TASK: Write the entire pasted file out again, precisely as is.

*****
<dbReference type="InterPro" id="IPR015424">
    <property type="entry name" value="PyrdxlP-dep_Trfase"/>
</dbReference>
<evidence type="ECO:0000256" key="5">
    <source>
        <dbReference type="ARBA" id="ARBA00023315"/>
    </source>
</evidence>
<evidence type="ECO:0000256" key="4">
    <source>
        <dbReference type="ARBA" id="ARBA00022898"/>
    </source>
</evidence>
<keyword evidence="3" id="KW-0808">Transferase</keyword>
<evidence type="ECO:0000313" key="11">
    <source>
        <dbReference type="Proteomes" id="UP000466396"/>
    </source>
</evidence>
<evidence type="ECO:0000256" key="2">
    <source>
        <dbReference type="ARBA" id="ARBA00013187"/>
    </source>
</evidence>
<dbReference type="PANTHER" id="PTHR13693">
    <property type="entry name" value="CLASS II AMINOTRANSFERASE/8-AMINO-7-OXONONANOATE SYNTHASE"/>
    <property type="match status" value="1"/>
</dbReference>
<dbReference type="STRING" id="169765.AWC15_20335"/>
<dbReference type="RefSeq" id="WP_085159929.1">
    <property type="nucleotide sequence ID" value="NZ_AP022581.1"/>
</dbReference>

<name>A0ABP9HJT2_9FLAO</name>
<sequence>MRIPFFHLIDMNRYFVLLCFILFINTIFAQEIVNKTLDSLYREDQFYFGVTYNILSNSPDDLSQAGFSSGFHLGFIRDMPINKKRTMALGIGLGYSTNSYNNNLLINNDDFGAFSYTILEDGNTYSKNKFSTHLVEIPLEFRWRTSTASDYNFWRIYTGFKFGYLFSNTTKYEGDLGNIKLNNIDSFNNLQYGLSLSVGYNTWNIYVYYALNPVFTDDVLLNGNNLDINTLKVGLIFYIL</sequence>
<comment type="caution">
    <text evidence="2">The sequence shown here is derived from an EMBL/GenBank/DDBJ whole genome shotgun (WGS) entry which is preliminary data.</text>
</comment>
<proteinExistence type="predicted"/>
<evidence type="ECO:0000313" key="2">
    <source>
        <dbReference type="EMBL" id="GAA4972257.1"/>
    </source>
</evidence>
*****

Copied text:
<dbReference type="InterPro" id="IPR015424">
    <property type="entry name" value="PyrdxlP-dep_Trfase"/>
</dbReference>
<evidence type="ECO:0000256" key="5">
    <source>
        <dbReference type="ARBA" id="ARBA00023315"/>
    </source>
</evidence>
<evidence type="ECO:0000256" key="4">
    <source>
        <dbReference type="ARBA" id="ARBA00022898"/>
    </source>
</evidence>
<keyword evidence="3" id="KW-0808">Transferase</keyword>
<evidence type="ECO:0000313" key="11">
    <source>
        <dbReference type="Proteomes" id="UP000466396"/>
    </source>
</evidence>
<evidence type="ECO:0000256" key="2">
    <source>
        <dbReference type="ARBA" id="ARBA00013187"/>
    </source>
</evidence>
<dbReference type="PANTHER" id="PTHR13693">
    <property type="entry name" value="CLASS II AMINOTRANSFERASE/8-AMINO-7-OXONONANOATE SYNTHASE"/>
    <property type="match status" value="1"/>
</dbReference>
<dbReference type="STRING" id="169765.AWC15_20335"/>
<dbReference type="RefSeq" id="WP_085159929.1">
    <property type="nucleotide sequence ID" value="NZ_AP022581.1"/>
</dbReference>

<name>A0ABP9HJT2_9FLAO</name>
<sequence>MRIPFFHLIDMNRYFVLLCFILFINTIFAQEIVNKTLDSLYREDQFYFGVTYNILSNSPDDLSQAGFSSGFHLGFIRDMPINKKRTMALGIGLGYSTNSYNNNLLINNDDFGAFSYTILEDGNTYSKNKFSTHLVEIPLEFRWRTSTASDYNFWRIYTGFKFGYLFSNTTKYEGDLGNIKLNNIDSFNNLQYGLSLSVGYNTWNIYVYYALNPVFTDDVLLNGNNLDINTLKVGLIFYIL</sequence>
<comment type="caution">
    <text evidence="2">The sequence shown here is derived from an EMBL/GenBank/DDBJ whole genome shotgun (WGS) entry which is preliminary data.</text>
</comment>
<proteinExistence type="predicted"/>
<evidence type="ECO:0000313" key="2">
    <source>
        <dbReference type="EMBL" id="GAA4972257.1"/>
    </source>
</evidence>